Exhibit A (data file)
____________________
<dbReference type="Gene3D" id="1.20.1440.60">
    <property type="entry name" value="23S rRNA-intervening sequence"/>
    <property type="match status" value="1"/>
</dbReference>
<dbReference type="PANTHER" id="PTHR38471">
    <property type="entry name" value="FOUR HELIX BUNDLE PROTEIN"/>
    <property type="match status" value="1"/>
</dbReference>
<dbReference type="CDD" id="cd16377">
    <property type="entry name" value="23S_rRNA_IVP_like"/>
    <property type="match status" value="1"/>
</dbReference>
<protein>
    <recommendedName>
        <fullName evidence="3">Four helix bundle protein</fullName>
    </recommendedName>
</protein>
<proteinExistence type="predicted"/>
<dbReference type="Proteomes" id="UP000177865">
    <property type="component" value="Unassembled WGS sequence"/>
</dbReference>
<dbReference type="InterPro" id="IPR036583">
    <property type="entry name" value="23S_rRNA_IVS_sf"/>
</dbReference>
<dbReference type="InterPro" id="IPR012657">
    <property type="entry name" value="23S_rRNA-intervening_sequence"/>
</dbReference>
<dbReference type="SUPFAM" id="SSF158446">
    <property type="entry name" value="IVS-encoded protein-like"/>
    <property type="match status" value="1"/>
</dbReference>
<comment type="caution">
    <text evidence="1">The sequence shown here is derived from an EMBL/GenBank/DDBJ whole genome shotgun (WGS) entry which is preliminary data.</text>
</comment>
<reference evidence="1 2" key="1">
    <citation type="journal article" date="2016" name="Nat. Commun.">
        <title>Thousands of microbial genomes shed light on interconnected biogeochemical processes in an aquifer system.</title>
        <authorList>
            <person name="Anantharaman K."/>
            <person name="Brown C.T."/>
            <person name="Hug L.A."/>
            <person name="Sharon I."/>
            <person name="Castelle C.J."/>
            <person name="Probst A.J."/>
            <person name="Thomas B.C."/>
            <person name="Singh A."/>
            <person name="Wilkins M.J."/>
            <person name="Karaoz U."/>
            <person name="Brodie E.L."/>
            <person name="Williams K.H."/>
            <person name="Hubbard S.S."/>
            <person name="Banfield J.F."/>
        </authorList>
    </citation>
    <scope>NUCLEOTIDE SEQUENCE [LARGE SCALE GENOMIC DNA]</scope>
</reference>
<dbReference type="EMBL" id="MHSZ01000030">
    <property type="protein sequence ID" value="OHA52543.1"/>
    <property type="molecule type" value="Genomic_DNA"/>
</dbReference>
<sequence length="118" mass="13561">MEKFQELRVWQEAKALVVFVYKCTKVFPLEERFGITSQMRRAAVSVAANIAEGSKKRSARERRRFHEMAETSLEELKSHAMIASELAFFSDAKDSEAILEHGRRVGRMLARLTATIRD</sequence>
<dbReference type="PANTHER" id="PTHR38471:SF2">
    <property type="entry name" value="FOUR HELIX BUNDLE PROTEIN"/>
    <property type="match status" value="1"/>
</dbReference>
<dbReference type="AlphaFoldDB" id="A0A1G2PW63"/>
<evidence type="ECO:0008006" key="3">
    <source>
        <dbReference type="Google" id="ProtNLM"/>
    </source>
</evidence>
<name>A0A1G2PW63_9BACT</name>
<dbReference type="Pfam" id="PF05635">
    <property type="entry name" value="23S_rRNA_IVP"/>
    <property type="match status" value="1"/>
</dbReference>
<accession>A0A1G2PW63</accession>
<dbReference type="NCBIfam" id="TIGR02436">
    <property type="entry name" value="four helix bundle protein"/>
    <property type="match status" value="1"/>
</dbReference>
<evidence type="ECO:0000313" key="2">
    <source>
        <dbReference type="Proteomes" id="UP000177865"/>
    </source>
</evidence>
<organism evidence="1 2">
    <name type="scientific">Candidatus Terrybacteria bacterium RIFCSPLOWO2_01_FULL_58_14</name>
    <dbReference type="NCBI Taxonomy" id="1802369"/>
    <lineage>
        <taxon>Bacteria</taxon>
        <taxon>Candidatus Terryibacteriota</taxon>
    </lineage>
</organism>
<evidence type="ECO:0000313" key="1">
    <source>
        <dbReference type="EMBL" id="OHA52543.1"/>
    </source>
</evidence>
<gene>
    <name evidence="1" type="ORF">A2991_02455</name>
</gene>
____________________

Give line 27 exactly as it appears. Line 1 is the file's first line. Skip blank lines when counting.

</dbReference>